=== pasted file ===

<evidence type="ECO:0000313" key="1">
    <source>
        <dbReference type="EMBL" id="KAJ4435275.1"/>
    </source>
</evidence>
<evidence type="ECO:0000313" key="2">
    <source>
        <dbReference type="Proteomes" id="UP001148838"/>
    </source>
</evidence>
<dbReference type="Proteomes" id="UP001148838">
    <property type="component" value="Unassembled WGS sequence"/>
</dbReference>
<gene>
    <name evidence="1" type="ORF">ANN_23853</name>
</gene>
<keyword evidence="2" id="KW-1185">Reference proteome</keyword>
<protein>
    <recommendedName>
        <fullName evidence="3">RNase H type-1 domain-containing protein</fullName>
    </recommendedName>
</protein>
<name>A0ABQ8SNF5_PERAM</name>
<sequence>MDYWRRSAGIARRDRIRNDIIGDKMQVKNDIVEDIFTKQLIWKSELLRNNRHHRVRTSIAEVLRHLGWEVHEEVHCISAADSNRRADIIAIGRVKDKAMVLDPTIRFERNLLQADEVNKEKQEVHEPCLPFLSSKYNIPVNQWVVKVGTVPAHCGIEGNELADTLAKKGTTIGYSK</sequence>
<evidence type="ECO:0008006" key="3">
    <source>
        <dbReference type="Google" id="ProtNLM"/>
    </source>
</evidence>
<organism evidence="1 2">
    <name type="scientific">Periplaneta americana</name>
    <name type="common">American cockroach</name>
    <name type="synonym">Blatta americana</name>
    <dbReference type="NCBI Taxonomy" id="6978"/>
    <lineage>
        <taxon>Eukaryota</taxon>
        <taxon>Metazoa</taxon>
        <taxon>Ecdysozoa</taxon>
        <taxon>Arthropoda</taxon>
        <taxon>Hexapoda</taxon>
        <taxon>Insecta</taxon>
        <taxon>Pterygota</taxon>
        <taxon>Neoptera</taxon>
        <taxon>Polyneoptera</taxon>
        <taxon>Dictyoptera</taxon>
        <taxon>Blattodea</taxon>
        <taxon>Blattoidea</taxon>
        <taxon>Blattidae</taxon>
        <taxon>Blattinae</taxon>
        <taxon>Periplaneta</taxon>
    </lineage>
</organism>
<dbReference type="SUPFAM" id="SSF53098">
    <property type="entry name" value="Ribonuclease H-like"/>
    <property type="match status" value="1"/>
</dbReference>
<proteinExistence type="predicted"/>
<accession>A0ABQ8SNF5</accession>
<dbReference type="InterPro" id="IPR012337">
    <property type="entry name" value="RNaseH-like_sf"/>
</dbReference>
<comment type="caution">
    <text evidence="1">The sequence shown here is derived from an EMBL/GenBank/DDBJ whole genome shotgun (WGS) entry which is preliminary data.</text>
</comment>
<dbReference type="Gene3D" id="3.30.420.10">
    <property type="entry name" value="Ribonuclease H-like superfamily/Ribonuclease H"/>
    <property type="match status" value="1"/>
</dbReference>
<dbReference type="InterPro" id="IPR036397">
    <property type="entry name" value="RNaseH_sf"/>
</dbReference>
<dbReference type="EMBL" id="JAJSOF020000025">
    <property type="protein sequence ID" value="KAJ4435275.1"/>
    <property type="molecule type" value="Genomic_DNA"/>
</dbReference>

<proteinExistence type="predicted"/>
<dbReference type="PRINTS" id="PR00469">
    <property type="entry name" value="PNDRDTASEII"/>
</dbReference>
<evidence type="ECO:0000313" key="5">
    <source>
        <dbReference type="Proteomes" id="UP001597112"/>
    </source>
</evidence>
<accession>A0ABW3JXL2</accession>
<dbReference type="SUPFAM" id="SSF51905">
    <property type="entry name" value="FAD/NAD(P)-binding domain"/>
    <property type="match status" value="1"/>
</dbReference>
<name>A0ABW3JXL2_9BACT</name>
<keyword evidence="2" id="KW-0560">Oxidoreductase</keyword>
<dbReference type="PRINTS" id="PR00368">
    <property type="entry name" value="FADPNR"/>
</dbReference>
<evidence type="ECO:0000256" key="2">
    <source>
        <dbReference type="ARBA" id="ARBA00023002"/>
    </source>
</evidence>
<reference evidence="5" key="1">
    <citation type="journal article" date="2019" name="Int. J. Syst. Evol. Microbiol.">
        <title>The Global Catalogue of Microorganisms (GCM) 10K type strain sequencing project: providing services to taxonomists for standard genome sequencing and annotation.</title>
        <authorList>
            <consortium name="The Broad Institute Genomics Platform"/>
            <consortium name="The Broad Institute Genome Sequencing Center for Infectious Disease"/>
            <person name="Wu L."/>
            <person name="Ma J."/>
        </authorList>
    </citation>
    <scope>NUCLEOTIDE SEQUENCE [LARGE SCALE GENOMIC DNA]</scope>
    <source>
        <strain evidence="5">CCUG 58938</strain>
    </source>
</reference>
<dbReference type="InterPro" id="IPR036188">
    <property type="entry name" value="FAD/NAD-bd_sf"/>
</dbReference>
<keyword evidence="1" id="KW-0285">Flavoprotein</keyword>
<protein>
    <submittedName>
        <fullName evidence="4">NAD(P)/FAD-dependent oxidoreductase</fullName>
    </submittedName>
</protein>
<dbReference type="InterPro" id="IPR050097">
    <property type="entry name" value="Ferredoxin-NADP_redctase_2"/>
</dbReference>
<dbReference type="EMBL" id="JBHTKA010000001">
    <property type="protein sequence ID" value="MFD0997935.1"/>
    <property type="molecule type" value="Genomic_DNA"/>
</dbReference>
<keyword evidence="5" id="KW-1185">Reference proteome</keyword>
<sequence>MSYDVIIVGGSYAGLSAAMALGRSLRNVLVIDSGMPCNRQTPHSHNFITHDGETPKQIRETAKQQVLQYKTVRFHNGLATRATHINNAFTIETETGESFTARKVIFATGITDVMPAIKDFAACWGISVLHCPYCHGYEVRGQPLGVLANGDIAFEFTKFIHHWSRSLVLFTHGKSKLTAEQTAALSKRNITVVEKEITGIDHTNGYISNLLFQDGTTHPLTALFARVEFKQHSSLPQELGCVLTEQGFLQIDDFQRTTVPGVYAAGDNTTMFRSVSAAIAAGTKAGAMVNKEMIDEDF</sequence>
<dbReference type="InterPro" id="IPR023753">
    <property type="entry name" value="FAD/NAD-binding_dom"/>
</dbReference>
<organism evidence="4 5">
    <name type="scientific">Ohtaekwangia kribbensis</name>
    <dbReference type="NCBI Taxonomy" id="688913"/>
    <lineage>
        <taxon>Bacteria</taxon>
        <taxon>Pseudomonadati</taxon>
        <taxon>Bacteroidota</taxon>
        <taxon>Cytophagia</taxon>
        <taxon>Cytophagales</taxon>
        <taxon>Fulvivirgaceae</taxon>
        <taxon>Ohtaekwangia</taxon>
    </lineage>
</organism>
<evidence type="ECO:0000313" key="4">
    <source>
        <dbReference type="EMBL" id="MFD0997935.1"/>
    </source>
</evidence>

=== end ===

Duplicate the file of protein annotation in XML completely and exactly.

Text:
<evidence type="ECO:0000313" key="1">
    <source>
        <dbReference type="EMBL" id="KAJ4435275.1"/>
    </source>
</evidence>
<evidence type="ECO:0000313" key="2">
    <source>
        <dbReference type="Proteomes" id="UP001148838"/>
    </source>
</evidence>
<dbReference type="Proteomes" id="UP001148838">
    <property type="component" value="Unassembled WGS sequence"/>
</dbReference>
<gene>
    <name evidence="1" type="ORF">ANN_23853</name>
</gene>
<keyword evidence="2" id="KW-1185">Reference proteome</keyword>
<protein>
    <recommendedName>
        <fullName evidence="3">RNase H type-1 domain-containing protein</fullName>
    </recommendedName>
</protein>
<name>A0ABQ8SNF5_PERAM</name>
<sequence>MDYWRRSAGIARRDRIRNDIIGDKMQVKNDIVEDIFTKQLIWKSELLRNNRHHRVRTSIAEVLRHLGWEVHEEVHCISAADSNRRADIIAIGRVKDKAMVLDPTIRFERNLLQADEVNKEKQEVHEPCLPFLSSKYNIPVNQWVVKVGTVPAHCGIEGNELADTLAKKGTTIGYSK</sequence>
<evidence type="ECO:0008006" key="3">
    <source>
        <dbReference type="Google" id="ProtNLM"/>
    </source>
</evidence>
<organism evidence="1 2">
    <name type="scientific">Periplaneta americana</name>
    <name type="common">American cockroach</name>
    <name type="synonym">Blatta americana</name>
    <dbReference type="NCBI Taxonomy" id="6978"/>
    <lineage>
        <taxon>Eukaryota</taxon>
        <taxon>Metazoa</taxon>
        <taxon>Ecdysozoa</taxon>
        <taxon>Arthropoda</taxon>
        <taxon>Hexapoda</taxon>
        <taxon>Insecta</taxon>
        <taxon>Pterygota</taxon>
        <taxon>Neoptera</taxon>
        <taxon>Polyneoptera</taxon>
        <taxon>Dictyoptera</taxon>
        <taxon>Blattodea</taxon>
        <taxon>Blattoidea</taxon>
        <taxon>Blattidae</taxon>
        <taxon>Blattinae</taxon>
        <taxon>Periplaneta</taxon>
    </lineage>
</organism>
<dbReference type="SUPFAM" id="SSF53098">
    <property type="entry name" value="Ribonuclease H-like"/>
    <property type="match status" value="1"/>
</dbReference>
<proteinExistence type="predicted"/>
<accession>A0ABQ8SNF5</accession>
<dbReference type="InterPro" id="IPR012337">
    <property type="entry name" value="RNaseH-like_sf"/>
</dbReference>
<comment type="caution">
    <text evidence="1">The sequence shown here is derived from an EMBL/GenBank/DDBJ whole genome shotgun (WGS) entry which is preliminary data.</text>
</comment>
<dbReference type="Gene3D" id="3.30.420.10">
    <property type="entry name" value="Ribonuclease H-like superfamily/Ribonuclease H"/>
    <property type="match status" value="1"/>
</dbReference>
<dbReference type="InterPro" id="IPR036397">
    <property type="entry name" value="RNaseH_sf"/>
</dbReference>
<dbReference type="EMBL" id="JAJSOF020000025">
    <property type="protein sequence ID" value="KAJ4435275.1"/>
    <property type="molecule type" value="Genomic_DNA"/>
</dbReference>

<proteinExistence type="predicted"/>
<dbReference type="PRINTS" id="PR00469">
    <property type="entry name" value="PNDRDTASEII"/>
</dbReference>
<evidence type="ECO:0000313" key="5">
    <source>
        <dbReference type="Proteomes" id="UP001597112"/>
    </source>
</evidence>
<accession>A0ABW3JXL2</accession>
<dbReference type="SUPFAM" id="SSF51905">
    <property type="entry name" value="FAD/NAD(P)-binding domain"/>
    <property type="match status" value="1"/>
</dbReference>
<name>A0ABW3JXL2_9BACT</name>
<keyword evidence="2" id="KW-0560">Oxidoreductase</keyword>
<dbReference type="PRINTS" id="PR00368">
    <property type="entry name" value="FADPNR"/>
</dbReference>
<evidence type="ECO:0000256" key="2">
    <source>
        <dbReference type="ARBA" id="ARBA00023002"/>
    </source>
</evidence>
<reference evidence="5" key="1">
    <citation type="journal article" date="2019" name="Int. J. Syst. Evol. Microbiol.">
        <title>The Global Catalogue of Microorganisms (GCM) 10K type strain sequencing project: providing services to taxonomists for standard genome sequencing and annotation.</title>
        <authorList>
            <consortium name="The Broad Institute Genomics Platform"/>
            <consortium name="The Broad Institute Genome Sequencing Center for Infectious Disease"/>
            <person name="Wu L."/>
            <person name="Ma J."/>
        </authorList>
    </citation>
    <scope>NUCLEOTIDE SEQUENCE [LARGE SCALE GENOMIC DNA]</scope>
    <source>
        <strain evidence="5">CCUG 58938</strain>
    </source>
</reference>
<dbReference type="InterPro" id="IPR036188">
    <property type="entry name" value="FAD/NAD-bd_sf"/>
</dbReference>
<keyword evidence="1" id="KW-0285">Flavoprotein</keyword>
<protein>
    <submittedName>
        <fullName evidence="4">NAD(P)/FAD-dependent oxidoreductase</fullName>
    </submittedName>
</protein>
<dbReference type="InterPro" id="IPR050097">
    <property type="entry name" value="Ferredoxin-NADP_redctase_2"/>
</dbReference>
<dbReference type="EMBL" id="JBHTKA010000001">
    <property type="protein sequence ID" value="MFD0997935.1"/>
    <property type="molecule type" value="Genomic_DNA"/>
</dbReference>
<keyword evidence="5" id="KW-1185">Reference proteome</keyword>
<sequence>MSYDVIIVGGSYAGLSAAMALGRSLRNVLVIDSGMPCNRQTPHSHNFITHDGETPKQIRETAKQQVLQYKTVRFHNGLATRATHINNAFTIETETGESFTARKVIFATGITDVMPAIKDFAACWGISVLHCPYCHGYEVRGQPLGVLANGDIAFEFTKFIHHWSRSLVLFTHGKSKLTAEQTAALSKRNITVVEKEITGIDHTNGYISNLLFQDGTTHPLTALFARVEFKQHSSLPQELGCVLTEQGFLQIDDFQRTTVPGVYAAGDNTTMFRSVSAAIAAGTKAGAMVNKEMIDEDF</sequence>
<dbReference type="InterPro" id="IPR023753">
    <property type="entry name" value="FAD/NAD-binding_dom"/>
</dbReference>
<organism evidence="4 5">
    <name type="scientific">Ohtaekwangia kribbensis</name>
    <dbReference type="NCBI Taxonomy" id="688913"/>
    <lineage>
        <taxon>Bacteria</taxon>
        <taxon>Pseudomonadati</taxon>
        <taxon>Bacteroidota</taxon>
        <taxon>Cytophagia</taxon>
        <taxon>Cytophagales</taxon>
        <taxon>Fulvivirgaceae</taxon>
        <taxon>Ohtaekwangia</taxon>
    </lineage>
</organism>
<evidence type="ECO:0000313" key="4">
    <source>
        <dbReference type="EMBL" id="MFD0997935.1"/>
    </source>
</evidence>